Tonight’s three random seed words are “assentatory”, “maleberry”, and “sourwood.”

ASSENTATORY: The short definition is “flattering or obsequious,” but it’s an obsolete term. Apparently over a hundred years obsolete, since the last reference to the word seems to be the 1913 Webster’s Unabridged Dictionary. Looking for a reference where the term is used, I get nothing except a prompt asking if I’m really asking about “USS Sentry.”

Sure, let’s go with that! The USS Sentry is an Avenger-class mine sweeper (officially a “mine countermeasure ship”, or “MCM”), commissioned in 1989. She’s apparently based out of San Diego at the moment, with a complement of six officers and seventy-five enlisted, although there is a note on Wikipedia that she’s been designated a reserve ship and only at full crew-capacity when the reservists are aboard. Interesting.

I’m sure when people volunteer or enlist they all imagine that they’ll be driving a tank or on a nuclear submarine or aircraft carrier or flying an F-18. But some end up on the smaller ships that are just as important, just as critical with their jobs. It may not be glorious, it may not be flashy or spectacular, but all of the pieces count in the big picture. Plus, these days, it’s a job, and that’s not to be sneezed at.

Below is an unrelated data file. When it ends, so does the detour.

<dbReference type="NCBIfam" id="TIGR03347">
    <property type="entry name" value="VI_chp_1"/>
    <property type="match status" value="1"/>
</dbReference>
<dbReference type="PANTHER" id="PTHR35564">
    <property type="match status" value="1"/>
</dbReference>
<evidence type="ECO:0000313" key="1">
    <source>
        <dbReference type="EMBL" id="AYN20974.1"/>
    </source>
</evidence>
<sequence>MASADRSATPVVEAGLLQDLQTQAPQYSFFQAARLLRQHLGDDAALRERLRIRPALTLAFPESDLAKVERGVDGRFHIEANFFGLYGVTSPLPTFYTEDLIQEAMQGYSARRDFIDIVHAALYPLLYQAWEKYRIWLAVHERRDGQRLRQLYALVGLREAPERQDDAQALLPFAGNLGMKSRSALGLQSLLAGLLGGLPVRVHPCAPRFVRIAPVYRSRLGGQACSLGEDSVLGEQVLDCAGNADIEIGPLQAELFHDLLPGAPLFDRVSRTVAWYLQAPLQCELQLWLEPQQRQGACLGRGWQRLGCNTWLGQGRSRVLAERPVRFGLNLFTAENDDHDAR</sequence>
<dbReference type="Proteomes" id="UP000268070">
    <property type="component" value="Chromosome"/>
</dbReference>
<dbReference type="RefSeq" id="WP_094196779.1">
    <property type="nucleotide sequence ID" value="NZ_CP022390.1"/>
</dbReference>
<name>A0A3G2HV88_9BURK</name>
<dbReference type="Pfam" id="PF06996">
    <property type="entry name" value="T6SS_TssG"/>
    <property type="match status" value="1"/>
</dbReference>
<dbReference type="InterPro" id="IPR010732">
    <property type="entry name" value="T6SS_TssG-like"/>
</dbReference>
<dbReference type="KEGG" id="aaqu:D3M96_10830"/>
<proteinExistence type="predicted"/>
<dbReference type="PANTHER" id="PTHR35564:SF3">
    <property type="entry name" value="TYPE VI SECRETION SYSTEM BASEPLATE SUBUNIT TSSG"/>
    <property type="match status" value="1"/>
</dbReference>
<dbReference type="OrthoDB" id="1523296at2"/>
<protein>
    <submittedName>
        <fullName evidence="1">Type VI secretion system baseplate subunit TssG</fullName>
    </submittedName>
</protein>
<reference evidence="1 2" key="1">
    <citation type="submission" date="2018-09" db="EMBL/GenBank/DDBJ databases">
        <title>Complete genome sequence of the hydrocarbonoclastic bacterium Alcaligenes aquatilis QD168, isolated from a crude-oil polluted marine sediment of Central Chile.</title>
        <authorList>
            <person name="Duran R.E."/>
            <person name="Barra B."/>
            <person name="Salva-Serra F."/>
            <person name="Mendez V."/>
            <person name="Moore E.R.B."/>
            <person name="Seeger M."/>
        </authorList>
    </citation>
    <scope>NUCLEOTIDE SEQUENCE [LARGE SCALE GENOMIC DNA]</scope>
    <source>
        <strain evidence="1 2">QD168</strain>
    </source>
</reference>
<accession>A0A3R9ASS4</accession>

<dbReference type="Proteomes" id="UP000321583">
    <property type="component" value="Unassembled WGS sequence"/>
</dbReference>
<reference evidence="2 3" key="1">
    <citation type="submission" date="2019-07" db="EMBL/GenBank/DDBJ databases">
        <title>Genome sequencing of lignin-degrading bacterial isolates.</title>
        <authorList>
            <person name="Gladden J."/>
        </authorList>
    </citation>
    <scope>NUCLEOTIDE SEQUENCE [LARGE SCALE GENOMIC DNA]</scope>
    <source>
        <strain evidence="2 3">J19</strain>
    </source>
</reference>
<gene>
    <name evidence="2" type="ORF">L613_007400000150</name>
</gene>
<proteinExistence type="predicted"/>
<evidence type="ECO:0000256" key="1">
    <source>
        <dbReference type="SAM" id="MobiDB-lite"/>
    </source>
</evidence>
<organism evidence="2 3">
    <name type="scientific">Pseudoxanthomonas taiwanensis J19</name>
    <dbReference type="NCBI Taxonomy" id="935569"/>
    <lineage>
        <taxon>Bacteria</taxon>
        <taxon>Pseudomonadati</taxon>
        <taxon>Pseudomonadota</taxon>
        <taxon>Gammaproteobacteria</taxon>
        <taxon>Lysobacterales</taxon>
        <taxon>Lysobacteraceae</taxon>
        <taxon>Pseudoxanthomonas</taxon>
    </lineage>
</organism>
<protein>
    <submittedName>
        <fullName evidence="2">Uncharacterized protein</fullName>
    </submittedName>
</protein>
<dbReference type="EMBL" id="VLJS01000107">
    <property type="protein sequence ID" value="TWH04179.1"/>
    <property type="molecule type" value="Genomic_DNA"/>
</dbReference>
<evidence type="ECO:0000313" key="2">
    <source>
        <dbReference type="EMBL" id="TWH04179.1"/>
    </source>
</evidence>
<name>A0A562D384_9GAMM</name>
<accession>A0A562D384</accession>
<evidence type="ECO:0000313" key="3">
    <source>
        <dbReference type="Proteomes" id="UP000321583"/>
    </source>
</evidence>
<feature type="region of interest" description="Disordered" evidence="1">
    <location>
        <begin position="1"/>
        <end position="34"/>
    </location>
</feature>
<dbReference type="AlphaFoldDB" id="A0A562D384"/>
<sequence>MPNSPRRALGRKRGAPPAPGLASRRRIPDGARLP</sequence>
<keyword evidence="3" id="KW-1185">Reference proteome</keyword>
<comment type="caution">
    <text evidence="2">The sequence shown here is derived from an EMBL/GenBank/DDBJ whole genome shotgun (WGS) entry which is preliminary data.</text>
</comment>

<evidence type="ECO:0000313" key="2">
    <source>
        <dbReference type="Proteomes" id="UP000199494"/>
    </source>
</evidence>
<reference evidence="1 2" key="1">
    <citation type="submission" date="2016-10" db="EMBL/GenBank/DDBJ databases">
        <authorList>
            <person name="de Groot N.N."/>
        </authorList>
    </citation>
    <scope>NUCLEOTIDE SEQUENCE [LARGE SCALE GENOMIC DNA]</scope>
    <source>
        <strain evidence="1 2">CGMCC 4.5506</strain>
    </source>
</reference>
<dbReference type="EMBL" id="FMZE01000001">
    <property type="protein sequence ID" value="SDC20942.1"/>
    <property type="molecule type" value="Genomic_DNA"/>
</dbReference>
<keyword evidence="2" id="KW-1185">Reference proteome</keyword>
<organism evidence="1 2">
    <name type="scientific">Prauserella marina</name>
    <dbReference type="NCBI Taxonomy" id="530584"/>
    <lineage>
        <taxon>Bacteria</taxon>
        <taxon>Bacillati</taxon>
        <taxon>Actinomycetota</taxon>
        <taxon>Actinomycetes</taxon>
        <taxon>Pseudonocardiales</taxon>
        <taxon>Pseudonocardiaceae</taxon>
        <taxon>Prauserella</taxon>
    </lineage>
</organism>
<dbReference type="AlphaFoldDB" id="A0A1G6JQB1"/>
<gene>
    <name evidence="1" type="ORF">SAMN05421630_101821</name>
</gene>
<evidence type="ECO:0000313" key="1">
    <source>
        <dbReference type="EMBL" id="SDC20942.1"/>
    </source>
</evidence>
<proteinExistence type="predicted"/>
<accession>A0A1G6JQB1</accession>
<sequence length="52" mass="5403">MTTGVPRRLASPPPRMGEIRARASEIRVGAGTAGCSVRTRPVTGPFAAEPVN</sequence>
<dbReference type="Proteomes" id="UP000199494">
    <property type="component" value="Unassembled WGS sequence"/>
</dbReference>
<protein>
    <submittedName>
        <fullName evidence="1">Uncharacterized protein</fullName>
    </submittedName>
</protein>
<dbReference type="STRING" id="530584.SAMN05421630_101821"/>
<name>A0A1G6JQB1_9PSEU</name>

MALEBERRY: Isn’t that where Opie, Andy, Gomer, and Aunt Bea lived? While the black and white, “aw shucks” attitude, and happy ending with goofy residents every twenty-nine minutes looks a bit dated, the show still holds up pretty well.

Plus, it gave us Ron Howard, who may have only been six years old when the show started in 1960, he must have really been soaking up knowledge about how things worked. As impressive as his acting credits might be (“Andy Griffith Show,” “The Music Man,” “Happy Days,” “American Graffiti”), his directing credits are just amazing. (We’ll just overlook the live-action version of “How The Grinch Stole Christmas.”) “Splash,” “Cocoon,” “Parenthood,” “Apollo 13,” “A Beautiful Mind,” “Rush,” and those are just the ones that pop out of the list as being fantastic instead of merely good. Best of all, he’s in negotiations to do a film version of Neil Gaiman’s “The Graveyard Book”? Please, please, please, please, please make that happen!